People in the French Quarter are remembering a deadly fire, intentionally set.
Thirty two people perished in the arson fire that ripped through the Upstairs Lounge on June 24th, 1973.
“Respecting their lives,” says Toby Lefort. “And putting them to rest, such as should have been done forty years ago.”
“There are so many stories to be proud of from this fire,” says the Wayne Self, who wrote a musical about the fire called Upstairs.
Lefort says whoever set the fire forty years ago on the only door leading to the gay bar was never brought to justice, It was totally brushed under the cover. Nobody said let’s investigate it. Lets get to the bottom of it. You know why? Because it was a gay issue.”
A backdraft spread flames quickly trapping patrons on the second floor. Bars on the windows stopped victims from escape, Politicians and the churches sort of just shied away from this whole thing. There was sort of a conspiracy of silence,” says Self.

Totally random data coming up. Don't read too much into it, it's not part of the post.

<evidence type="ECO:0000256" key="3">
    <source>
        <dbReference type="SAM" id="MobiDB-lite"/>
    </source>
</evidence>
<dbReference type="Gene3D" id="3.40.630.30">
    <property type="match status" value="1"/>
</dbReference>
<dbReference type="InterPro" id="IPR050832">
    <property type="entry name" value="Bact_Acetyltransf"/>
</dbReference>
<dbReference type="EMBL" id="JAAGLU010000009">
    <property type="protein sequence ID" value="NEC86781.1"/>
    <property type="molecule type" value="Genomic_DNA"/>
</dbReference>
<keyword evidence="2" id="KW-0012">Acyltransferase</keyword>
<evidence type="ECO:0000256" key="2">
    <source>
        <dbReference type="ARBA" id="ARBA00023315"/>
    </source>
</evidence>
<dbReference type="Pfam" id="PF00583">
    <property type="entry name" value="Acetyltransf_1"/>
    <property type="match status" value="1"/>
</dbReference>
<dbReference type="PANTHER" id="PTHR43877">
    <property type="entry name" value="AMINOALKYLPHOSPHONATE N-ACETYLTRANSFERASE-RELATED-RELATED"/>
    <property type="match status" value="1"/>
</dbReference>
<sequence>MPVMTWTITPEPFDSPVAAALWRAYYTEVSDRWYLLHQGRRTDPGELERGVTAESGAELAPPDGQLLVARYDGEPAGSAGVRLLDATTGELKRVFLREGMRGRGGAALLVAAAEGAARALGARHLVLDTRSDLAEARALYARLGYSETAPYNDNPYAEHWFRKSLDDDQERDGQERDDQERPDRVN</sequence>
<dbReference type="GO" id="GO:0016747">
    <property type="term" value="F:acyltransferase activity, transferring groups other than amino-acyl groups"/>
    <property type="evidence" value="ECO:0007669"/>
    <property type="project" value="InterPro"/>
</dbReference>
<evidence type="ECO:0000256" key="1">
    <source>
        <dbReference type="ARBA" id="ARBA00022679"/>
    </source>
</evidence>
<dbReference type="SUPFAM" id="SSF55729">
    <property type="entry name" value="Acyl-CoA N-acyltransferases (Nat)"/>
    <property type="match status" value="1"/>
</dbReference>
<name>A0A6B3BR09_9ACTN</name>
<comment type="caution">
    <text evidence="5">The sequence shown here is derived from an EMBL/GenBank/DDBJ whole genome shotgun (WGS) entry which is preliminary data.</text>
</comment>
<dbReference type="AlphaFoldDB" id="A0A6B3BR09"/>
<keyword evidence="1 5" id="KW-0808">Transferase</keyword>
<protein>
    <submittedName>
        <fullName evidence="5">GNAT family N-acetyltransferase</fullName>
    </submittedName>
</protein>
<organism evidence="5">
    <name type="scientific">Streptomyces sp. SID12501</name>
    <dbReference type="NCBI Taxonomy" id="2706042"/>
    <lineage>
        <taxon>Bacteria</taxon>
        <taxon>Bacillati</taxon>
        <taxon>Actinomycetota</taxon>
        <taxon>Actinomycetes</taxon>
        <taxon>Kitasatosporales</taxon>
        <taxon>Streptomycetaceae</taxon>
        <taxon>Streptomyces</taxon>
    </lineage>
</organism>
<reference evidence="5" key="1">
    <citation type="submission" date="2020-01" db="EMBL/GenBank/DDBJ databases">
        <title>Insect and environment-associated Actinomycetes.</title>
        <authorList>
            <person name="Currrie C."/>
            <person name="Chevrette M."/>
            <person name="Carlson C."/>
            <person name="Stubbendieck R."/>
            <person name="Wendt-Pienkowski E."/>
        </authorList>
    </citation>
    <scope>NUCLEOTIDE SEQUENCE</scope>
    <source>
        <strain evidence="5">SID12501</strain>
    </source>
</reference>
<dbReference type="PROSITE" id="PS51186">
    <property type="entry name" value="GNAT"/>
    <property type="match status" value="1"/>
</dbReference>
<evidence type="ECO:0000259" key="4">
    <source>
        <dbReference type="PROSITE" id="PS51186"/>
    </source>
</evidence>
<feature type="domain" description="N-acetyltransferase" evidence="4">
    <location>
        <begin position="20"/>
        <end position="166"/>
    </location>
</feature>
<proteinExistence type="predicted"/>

Below where the Upstairs Lounge once was, near a plaque acknowledging the tragedy, is a celebration of pride, Self says, past and present, “ If it happened today certainly it would be a different type of response.”
Lefort says the remembrance is also a celebration how far gay rights have advanced since the Upstairs fire forty years ago, “I am proud that I can actually be who I am in the streets of anywhere I go because these people who died actually paved the way for me.”